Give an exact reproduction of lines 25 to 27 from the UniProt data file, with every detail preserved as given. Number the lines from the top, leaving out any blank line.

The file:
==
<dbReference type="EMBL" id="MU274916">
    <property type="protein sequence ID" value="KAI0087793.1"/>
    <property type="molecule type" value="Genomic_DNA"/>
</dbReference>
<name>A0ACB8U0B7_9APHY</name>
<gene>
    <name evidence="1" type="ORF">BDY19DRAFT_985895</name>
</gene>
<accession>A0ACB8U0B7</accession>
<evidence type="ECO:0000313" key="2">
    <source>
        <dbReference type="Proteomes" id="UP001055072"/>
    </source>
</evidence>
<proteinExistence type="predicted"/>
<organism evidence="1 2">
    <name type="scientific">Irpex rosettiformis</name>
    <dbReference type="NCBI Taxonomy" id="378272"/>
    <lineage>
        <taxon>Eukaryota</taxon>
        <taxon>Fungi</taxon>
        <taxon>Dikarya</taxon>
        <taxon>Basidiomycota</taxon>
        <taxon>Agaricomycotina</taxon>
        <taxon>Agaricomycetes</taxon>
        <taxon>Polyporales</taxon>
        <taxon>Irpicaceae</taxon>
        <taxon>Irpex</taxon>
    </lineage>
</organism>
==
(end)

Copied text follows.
        <taxon>Agaricomycetes</taxon>
        <taxon>Polyporales</taxon>
        <taxon>Irpicaceae</taxon>